Tree swallows are secondary cavity-nesters, meaning they rely on woodpeckers and other primary cavity-nesting birds to create the cavities where they nest. They also nest in natural cavities. Their populations are severely limited by suitable nest trees, and the competition for these sites is intense, as shown by their early spring arrival and intense territorial defense. The males pick the nest site, the female picks the male and builds the nest and incubates. Both adults help to feed the young.

Because tree swallows take readily to nest boxes, they are one of best studied birds in North America. On our farm we have had as many as 20 out of 25 nest boxes occupied in a single year by tree swallows. The great thing about this is that tree swallows feed voraciously on mosquitoes. Some estimates suggest they can take up to 1000 mosquitoes per day!
They prefer to nest in the open areas away from forest edges. In this way they avoid predation from house wrens which are known to destroy the eggs of many cavity-nesting birds.

Although they will nest in solitary situations, more often they nest in small groups. They prefer to forage in open meadows with tall grass or over open water. During the early part of the breeding season in Colorado, they have been documented flying over 100 km from their nest sites in the mountains to forage in open fields on the plains.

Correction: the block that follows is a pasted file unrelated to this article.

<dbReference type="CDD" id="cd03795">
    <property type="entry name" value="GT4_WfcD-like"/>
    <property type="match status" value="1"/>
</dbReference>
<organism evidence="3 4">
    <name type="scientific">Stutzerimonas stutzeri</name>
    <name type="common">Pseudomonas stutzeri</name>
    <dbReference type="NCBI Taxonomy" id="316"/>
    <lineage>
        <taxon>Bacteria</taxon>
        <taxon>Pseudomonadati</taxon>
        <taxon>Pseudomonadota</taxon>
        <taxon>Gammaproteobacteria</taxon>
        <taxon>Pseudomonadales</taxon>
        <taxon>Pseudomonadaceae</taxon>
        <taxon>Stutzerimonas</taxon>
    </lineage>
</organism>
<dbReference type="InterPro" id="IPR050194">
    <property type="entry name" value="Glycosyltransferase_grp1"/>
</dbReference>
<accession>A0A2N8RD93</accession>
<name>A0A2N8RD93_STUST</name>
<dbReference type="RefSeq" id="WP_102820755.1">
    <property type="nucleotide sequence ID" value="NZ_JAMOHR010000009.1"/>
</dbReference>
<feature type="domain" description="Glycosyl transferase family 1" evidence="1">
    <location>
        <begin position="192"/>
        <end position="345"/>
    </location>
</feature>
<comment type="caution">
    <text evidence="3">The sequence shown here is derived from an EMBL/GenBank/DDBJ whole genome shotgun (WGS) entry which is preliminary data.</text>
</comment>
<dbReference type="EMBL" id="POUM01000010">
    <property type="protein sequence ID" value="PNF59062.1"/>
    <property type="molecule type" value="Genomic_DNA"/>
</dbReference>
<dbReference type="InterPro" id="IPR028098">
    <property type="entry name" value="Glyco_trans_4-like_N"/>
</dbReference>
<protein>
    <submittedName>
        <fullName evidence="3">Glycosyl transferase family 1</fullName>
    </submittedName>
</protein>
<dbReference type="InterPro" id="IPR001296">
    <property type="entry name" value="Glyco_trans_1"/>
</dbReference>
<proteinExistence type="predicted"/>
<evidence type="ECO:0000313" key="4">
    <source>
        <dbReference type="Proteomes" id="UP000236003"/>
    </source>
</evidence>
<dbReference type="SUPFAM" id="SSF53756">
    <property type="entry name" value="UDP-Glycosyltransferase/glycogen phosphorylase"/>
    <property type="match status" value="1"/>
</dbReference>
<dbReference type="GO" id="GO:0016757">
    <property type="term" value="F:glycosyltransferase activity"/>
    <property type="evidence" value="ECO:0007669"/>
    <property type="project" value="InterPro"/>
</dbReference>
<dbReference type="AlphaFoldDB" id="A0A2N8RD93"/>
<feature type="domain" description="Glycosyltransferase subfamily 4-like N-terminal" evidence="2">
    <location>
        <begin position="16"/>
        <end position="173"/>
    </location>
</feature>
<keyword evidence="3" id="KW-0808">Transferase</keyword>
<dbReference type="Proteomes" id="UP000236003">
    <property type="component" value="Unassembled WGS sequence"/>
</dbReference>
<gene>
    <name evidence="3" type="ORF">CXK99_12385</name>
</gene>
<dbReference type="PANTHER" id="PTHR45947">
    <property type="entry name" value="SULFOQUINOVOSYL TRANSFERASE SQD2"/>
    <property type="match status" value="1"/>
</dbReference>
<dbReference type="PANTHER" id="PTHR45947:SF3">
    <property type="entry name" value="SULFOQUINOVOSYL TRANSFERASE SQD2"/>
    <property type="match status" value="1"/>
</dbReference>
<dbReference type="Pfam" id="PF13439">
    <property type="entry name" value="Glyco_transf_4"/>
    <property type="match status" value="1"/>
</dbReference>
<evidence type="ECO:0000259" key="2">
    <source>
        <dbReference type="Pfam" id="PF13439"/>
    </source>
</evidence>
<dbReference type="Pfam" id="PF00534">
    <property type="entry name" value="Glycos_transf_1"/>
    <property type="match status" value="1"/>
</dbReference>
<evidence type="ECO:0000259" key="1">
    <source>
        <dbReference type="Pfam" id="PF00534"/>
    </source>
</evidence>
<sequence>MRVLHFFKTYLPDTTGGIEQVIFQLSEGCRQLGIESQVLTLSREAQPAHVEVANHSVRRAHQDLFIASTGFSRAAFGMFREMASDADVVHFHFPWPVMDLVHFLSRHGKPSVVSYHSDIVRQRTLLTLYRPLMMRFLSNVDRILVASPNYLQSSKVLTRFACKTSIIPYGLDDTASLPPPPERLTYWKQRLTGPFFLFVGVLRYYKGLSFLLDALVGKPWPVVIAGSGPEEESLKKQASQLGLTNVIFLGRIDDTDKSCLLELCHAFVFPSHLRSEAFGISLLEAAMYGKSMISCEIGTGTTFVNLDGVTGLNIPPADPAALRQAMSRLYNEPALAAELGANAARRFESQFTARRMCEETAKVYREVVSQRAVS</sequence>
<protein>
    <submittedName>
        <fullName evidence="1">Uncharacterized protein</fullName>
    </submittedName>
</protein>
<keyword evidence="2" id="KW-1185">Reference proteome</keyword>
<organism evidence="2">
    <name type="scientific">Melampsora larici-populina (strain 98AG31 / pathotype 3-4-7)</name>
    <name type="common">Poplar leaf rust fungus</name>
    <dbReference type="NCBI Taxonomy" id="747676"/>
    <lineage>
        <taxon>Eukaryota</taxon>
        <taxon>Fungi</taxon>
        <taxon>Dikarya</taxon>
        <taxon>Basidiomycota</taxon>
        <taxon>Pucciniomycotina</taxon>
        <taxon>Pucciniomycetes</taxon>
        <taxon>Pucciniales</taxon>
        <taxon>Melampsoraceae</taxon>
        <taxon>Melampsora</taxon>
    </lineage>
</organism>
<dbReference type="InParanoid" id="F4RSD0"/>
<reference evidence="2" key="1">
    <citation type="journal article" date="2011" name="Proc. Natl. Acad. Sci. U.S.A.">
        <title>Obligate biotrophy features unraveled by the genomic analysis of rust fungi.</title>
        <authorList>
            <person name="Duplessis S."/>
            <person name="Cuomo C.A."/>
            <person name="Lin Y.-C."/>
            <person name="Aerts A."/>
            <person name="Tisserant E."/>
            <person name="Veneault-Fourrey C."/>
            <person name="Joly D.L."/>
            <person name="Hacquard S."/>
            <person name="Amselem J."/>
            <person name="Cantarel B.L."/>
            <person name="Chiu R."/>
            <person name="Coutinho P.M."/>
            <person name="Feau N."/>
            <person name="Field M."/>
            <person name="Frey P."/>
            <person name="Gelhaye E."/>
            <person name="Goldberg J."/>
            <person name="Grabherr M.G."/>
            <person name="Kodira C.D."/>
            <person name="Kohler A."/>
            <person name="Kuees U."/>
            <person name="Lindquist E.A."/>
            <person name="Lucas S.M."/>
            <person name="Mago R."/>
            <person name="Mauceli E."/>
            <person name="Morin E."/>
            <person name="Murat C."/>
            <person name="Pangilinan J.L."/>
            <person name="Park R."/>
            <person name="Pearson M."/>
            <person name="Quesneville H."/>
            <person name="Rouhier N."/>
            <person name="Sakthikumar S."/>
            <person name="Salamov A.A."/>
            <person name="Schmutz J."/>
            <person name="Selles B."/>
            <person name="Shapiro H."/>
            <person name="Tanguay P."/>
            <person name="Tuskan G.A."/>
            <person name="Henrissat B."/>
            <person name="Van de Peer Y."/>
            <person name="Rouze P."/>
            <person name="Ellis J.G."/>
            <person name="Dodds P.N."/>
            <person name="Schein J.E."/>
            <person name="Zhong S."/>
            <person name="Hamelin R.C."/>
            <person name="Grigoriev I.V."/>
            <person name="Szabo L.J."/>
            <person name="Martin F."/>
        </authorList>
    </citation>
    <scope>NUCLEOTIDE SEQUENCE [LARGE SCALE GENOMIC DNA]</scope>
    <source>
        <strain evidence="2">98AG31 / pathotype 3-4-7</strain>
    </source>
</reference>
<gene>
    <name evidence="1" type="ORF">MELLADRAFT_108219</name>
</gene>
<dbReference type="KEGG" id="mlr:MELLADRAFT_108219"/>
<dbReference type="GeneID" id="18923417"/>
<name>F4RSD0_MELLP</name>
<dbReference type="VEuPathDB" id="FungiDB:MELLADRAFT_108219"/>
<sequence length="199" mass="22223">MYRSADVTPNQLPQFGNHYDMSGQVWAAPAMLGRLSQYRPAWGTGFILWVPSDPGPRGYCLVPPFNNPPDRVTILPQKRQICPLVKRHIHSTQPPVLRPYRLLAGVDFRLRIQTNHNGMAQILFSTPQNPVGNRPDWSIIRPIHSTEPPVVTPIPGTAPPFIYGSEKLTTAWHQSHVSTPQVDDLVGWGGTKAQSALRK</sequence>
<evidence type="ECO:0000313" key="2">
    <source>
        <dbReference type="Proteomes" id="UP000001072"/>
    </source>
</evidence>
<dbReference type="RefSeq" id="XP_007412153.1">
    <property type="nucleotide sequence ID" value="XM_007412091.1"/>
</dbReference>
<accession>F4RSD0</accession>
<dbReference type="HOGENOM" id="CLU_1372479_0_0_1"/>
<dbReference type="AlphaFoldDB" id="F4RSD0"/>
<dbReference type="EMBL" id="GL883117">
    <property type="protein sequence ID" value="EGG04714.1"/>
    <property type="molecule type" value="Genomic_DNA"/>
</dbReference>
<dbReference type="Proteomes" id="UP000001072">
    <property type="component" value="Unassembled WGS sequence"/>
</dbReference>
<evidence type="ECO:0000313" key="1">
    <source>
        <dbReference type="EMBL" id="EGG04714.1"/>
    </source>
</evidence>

Although primarily monogamous, about five percent of birds will also mate with other individuals. This varies widely among populations. Up to 50% of nests in some brood studies contained chicks from different fathers. Infanticidal behavior is well documented in this species where independent males have killed chicks of widowed females to take over the nest site and subsequently breed with the widowed female.

Also intriguing is the female version of infanticidal behavior. In these cases the females will kill nestlings at another female’s nest. This is likely an attempt to gain access to a new nest site or one with better habitat. Contrary to what a lot of people think, tree swallows are not cooperative breeders, meaning that a pair may have “helpers” to feed and care for the young. Single males and young birds investigating cavities may have led to this erroneous conclusion.
Swallows are like the canary in the mine for some of our grassland areas, because they can indicate where high levels of certain pollutants such as PCBs and DDE persist. In areas where these substances are common, researchers have seen mortality rates of swallows increase with age. Introduced species such as house sparrows and European Starlings, which compete for the same nest sites, are also a threat to this species. That is why I evict these two species whenever I see them taking over my swallow (and bluebird boxes). But the most significant threat to this species is the loss of suitable nest trees. So remember, retain your snags, cut a tree or snag to a safe height if it is a hazard, and put up nest boxes. In return, you will be rewarded with the sound of water flying overhead, astounding aerodynamic flight displays, and FEWER mosquitoes! Thanks, swallows!